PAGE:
So what does responsible disclosure look like? I’ll take Node.js’s security disclosure policy as an example. They ask that all security issues that are found in Node.js are reported there. (There’s a separate process for bug found in third-party npm packages). Once you’ve reported a vulnerability, they promise to acknowledge it within 24 hours, and to give a more detailed response within 48 hours. If they find that the issue is indeed a security bug, they’ll give you regular updates about the progress they’re making towards fixing it. As part of this, they’ll figure out which versions are affected, and prepare fixes for them. They’ll assign the vulnerability a CVE (Common Vulnerabilities and Exposures) ID and decide on an embargo date for public disclosure. On the date of the embargo, they announce the vulnerability in their Node.js security mailing list and deploy fixes to nodejs.org.

Tim Kadlec published an in-depth article about responsible disclosures if you’re interested in knowing more. It has some interesting horror stories of what happened when the disclosure process was not followed.

Encourage responsible disclosure

Add a SECURITY.md file to your project so someone who wants to message you about a vulnerability can do so without having to hunt around for contact details. Last year, Snyk published a State of Open Source Security report that found 79.5% of maintainers do not have a public disclosure policy. Those that did were considerably more likely to get notified privately about a vulnerability – 73% of maintainers who had one had been notified, vs 21% of maintainers who hadn’t published one one.

Some stats: The median time from when a vulnerability was introduced to when it was publicly disclosed is 2.89 years. 75% of vulnerabilities are not discovered by the maintainer. 79.5% of maintainers said that they had no public-facing disclosure policy in place. 21% of maintainers who do not have a public disclosure policy have been notified privately about a vulnerability. 73% of maintainers who do have a public disclosure policy have been notified privately about a vulnerability.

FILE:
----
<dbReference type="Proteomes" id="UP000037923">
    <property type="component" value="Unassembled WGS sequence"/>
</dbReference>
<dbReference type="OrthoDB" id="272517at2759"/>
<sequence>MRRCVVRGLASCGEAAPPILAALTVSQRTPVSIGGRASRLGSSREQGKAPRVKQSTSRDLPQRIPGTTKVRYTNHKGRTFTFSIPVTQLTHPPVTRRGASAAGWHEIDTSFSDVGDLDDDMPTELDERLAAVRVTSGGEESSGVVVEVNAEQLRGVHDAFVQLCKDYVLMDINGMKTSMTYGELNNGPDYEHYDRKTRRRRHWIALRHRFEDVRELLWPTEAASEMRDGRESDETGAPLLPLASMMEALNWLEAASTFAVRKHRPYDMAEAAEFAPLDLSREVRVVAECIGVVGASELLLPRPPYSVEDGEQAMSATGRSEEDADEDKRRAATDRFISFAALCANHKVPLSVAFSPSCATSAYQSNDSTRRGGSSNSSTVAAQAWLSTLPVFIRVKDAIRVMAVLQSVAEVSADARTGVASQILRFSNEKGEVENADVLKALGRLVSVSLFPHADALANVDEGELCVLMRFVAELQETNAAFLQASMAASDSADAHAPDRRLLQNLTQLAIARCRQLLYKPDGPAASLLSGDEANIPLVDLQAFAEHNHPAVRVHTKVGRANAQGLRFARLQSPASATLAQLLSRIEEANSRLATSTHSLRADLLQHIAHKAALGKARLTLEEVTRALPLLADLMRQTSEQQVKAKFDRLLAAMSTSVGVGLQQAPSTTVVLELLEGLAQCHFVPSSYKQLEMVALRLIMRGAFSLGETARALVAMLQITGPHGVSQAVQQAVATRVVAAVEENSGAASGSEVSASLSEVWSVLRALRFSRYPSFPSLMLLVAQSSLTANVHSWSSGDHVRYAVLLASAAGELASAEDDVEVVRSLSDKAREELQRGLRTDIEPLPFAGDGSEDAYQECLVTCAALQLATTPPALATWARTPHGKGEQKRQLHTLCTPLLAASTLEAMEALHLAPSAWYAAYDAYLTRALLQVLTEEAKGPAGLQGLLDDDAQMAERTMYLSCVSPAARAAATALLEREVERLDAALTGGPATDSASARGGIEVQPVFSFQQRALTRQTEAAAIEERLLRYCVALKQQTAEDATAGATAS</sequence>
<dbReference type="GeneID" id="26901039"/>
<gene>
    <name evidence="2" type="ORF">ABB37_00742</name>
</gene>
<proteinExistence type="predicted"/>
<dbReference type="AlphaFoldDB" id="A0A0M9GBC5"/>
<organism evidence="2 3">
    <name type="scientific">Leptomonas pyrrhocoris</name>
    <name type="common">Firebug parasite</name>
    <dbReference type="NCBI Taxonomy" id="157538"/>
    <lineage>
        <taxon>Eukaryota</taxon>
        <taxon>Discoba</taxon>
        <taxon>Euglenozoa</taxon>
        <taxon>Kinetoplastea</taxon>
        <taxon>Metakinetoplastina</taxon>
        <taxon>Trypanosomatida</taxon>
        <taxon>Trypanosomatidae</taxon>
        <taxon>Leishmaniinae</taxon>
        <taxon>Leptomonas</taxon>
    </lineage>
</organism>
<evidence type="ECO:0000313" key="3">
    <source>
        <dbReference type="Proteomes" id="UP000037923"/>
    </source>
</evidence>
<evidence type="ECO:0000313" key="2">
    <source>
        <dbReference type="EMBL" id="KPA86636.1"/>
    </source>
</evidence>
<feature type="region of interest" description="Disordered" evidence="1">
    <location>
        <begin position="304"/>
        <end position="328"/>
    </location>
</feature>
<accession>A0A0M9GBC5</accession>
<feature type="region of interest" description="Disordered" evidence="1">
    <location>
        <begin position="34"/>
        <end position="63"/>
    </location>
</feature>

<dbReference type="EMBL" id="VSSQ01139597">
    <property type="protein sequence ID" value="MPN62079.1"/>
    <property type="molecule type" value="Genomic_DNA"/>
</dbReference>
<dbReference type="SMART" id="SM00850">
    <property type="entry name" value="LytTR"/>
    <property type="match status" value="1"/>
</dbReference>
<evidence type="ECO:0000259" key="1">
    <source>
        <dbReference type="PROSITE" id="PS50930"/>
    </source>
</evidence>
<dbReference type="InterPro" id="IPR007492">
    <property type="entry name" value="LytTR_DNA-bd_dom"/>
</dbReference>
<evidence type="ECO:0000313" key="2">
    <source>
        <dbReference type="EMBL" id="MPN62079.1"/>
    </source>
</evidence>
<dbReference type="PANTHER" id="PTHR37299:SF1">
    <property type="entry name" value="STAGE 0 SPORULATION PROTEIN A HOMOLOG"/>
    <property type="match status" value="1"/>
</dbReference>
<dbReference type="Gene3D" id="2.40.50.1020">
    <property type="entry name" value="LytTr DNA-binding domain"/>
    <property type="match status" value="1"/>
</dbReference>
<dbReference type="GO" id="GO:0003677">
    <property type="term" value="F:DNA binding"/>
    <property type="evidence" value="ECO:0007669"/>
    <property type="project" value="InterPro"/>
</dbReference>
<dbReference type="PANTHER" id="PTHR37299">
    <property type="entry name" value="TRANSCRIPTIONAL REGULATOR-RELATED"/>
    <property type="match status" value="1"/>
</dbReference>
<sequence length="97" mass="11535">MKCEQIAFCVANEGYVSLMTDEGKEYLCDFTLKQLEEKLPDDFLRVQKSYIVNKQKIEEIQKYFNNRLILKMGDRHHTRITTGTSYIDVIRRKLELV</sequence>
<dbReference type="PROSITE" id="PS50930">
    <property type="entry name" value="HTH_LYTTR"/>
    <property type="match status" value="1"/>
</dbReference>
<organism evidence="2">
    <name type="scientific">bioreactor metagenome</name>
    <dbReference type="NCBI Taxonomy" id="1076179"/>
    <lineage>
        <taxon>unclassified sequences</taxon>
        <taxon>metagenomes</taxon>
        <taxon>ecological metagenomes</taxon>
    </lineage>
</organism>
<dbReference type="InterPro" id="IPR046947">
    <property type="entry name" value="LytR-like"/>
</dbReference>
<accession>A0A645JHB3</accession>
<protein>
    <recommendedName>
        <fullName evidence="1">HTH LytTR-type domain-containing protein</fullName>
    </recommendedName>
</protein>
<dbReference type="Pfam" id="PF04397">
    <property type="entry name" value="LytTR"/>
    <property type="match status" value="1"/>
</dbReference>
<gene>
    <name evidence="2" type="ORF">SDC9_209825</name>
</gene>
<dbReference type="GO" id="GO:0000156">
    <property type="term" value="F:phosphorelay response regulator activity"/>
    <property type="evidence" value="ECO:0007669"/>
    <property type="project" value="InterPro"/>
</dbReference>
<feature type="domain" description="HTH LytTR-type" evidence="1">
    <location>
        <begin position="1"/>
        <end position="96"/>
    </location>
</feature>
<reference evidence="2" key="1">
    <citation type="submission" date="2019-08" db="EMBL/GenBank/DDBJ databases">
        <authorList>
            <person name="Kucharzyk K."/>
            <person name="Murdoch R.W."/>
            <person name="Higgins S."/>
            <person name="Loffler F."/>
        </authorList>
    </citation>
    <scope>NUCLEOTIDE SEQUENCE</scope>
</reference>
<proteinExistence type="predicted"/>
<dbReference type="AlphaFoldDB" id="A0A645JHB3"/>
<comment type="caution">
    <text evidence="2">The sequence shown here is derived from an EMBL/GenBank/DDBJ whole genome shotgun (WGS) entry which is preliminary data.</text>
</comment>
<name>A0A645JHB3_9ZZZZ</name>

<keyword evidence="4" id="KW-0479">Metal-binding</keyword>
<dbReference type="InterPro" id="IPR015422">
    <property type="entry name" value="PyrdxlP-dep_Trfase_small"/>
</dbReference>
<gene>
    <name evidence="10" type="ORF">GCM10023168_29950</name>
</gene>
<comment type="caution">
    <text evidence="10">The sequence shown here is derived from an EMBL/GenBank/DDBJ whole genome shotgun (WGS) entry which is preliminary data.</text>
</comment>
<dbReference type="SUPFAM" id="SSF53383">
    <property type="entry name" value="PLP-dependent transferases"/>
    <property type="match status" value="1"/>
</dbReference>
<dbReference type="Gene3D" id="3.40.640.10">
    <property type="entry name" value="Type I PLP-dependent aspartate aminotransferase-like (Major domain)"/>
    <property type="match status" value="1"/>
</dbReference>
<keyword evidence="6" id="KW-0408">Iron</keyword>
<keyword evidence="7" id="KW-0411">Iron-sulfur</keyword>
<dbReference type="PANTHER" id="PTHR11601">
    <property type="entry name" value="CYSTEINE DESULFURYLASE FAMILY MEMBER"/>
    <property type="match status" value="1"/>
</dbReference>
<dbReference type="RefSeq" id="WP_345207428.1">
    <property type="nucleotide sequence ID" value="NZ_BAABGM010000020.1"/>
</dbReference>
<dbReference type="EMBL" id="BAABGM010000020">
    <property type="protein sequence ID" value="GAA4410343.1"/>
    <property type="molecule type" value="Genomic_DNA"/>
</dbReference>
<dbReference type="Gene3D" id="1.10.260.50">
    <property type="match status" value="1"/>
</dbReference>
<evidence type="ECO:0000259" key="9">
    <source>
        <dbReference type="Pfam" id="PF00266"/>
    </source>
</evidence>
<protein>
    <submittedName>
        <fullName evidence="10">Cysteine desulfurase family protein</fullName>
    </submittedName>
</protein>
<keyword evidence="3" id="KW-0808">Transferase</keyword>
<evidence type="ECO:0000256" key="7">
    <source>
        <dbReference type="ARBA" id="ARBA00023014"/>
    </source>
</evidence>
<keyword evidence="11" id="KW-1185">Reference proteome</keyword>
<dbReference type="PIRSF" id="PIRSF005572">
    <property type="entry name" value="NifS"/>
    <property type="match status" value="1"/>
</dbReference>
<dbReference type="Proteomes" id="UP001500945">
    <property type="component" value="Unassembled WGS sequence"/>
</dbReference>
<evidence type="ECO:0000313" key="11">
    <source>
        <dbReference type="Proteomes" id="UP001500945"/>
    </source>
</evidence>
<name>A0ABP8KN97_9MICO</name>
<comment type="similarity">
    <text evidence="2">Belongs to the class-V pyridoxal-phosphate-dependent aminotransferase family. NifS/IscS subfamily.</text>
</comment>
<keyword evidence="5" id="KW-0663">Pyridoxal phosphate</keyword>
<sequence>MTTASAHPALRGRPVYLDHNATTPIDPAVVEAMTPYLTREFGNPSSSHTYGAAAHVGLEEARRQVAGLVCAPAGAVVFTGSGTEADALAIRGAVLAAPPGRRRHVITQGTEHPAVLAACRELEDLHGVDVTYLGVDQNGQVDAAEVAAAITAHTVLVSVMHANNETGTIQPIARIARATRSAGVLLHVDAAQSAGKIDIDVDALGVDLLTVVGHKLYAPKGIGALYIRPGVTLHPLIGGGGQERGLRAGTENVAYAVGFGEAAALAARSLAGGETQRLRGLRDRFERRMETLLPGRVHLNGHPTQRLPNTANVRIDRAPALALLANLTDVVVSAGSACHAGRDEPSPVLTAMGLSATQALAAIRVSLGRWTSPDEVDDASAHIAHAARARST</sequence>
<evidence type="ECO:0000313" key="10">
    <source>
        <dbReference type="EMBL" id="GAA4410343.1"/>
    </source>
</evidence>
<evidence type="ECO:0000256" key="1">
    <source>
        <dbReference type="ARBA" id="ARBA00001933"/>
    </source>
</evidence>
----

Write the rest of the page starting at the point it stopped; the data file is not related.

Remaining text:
Stats from the State of Open Source Security 2017

Bug bounties

Some companies run bug bounties to encourage the responsible disclosure of vulnerabilities. By offering a reward for finding and safely disclosing a vulnerability, it also reduces the enticement of exploiting a vulnerability over reporting it and getting a quick cash reward. Hackerone is a community of ethical hackers who pentest apps that have signed up for the scheme and get paid when they find a new vulnerability. Wordpress is one such participant, and you can see the long list of vulnerabilities that have been disclosed as part of that program.

If you don’t have such a bounty, be prepared to get the odd vulnerability extortion email. Scott Helme, who founded securityheaders.com and report-uri.com, wrote a post about some of the requests he gets for a report about a critical vulnerability in exchange for money.

On one hand, I want to be as responsible as possible and if my users are at risk then I need to know and patch this issue to protect them. On the other hand this is such irresponsible and unethical behaviour that interacting with this person seems out of the question.

A gift worth giving

It’s time to brush the dust off those old gifts that we shared and forgot about. Practice good hygiene and run them through your favourite security tool – I’m just a little biased towards Snyk, but as Katie mentioned, there’s also npm audit if you use Node.js, and most source code managers like GitHub and GitLab have basic vulnerability alert capabilities.

Some stats: 47% of developers occasionally do a sweep to bump versions. 42% use tools to alert them to vulnerable dependencies. 37% use tools to update to new versions of dependencies. 16% don't update, and 9% update when they overhear or someone points out a need.